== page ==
An ambitious policy on climate change and zero-carbon industry could make Australia the first country in the world to produce coal-free steel, said climate think-tank Beyond Zero Emissions (BZE) today.
As the Australian Labor Party unveils its vision for a jobs-rich low-carbon economy, BZE says the two ingredients needed to achieve this vision are an industry sector that runs entirely on renewable electricity, and the growth of new, zero-carbon manufacturing opportunities.
“Renewable electricity is more affordable and reliable than gas or coal, and Australia has several times the wind and sun resources needed to be fully renewables-powered,” said Vanessa Petrie, CEO, Beyond Zero Emissions.
“Switching from fossil fuels to renewables is a no-brainer for industries wanting to boost competitiveness, provide long-term job security for workers, or grow their business and workforce by seizing new market opportunities in the green economy.
“The Federal government must support industry by providing the policy certainty, investment, and incentives needed to achieve 100 per cent renewable electricity,” said Petrie.
She also called on policymakers to invest in research and development to enable low-carbon manufacturing innovations such as renewable hydrogen and coal-free steel.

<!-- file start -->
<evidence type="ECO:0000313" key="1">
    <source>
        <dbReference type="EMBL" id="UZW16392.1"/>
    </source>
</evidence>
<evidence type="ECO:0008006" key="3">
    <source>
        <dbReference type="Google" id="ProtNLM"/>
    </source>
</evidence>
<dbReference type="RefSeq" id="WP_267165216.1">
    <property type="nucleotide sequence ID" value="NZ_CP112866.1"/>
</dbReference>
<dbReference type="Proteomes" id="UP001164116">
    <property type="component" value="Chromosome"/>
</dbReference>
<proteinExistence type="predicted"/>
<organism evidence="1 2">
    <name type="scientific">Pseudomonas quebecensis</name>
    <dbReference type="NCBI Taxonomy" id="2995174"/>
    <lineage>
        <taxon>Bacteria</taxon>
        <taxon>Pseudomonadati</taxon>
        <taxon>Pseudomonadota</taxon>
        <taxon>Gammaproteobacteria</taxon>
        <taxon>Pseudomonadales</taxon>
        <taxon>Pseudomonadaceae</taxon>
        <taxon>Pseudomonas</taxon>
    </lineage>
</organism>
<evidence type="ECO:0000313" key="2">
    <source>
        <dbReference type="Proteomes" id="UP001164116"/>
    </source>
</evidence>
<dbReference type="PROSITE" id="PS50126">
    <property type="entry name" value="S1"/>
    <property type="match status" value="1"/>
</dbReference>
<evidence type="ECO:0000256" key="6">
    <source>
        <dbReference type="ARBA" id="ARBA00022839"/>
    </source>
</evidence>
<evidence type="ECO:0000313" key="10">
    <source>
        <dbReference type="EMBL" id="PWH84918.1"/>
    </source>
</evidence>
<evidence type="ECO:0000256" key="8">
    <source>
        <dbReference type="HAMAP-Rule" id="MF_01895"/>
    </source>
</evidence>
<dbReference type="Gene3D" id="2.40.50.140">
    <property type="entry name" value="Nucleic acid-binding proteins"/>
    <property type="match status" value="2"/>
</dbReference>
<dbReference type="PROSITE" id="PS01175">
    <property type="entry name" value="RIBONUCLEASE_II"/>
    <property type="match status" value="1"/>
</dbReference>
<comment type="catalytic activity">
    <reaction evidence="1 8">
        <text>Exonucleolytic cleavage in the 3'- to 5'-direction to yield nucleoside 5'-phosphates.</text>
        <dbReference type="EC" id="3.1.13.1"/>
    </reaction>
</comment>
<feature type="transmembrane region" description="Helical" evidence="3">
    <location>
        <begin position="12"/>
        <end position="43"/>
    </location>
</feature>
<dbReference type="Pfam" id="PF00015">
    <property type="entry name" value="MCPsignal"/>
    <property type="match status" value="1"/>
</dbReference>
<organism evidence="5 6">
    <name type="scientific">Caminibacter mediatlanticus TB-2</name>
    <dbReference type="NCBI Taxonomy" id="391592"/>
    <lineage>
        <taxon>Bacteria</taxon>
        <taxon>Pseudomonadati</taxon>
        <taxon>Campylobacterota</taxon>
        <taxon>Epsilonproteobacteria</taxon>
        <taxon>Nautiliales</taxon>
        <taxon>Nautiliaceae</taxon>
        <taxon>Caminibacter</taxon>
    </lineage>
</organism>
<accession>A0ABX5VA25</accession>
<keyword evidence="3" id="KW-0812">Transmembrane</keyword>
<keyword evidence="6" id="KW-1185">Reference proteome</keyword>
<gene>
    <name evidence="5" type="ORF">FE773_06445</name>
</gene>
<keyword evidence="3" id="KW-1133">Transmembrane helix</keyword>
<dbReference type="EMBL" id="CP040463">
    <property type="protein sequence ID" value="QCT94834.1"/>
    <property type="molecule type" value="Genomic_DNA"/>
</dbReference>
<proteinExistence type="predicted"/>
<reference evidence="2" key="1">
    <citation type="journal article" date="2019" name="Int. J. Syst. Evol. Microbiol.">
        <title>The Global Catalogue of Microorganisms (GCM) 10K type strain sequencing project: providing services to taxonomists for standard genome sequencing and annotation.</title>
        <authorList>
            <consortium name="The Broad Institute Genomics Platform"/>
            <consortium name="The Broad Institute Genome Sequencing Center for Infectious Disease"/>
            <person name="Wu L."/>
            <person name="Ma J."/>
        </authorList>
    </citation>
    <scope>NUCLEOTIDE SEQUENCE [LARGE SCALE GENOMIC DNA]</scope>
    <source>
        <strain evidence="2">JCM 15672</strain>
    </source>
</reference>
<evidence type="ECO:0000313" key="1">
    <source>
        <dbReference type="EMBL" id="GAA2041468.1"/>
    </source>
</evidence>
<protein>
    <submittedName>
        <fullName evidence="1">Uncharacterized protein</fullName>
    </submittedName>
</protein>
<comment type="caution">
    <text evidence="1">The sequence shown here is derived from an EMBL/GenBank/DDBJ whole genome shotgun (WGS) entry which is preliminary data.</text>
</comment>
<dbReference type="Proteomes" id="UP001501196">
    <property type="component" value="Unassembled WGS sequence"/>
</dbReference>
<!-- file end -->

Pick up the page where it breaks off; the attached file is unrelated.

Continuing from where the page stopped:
“We already have technology that lets us make steel using hydrogen instead of metallurgical coal, and countries like Austria and Sweden are developing pilot plants to make fossil-free steel at scale.
“But Australia has more iron ore than anywhere else in the world, and more than enough wind and sunshine to power our steelmaking and other industries.
“With the right investments, we could become a top exporter of zero-carbon steel and renewable hydrogen, while re-employing coal workers in these sunrise industries.
“Global demand for such products is growing as energy prices fall, countries look for solutions to reduce their emissions, and investors assess opportunities based on their sustainability requirements.
“Increasing our climate ambition and investing in new, clean industries will benefit Australian workers, businesses, and communities. This is an opportunity we shouldn’t miss,” said Petrie.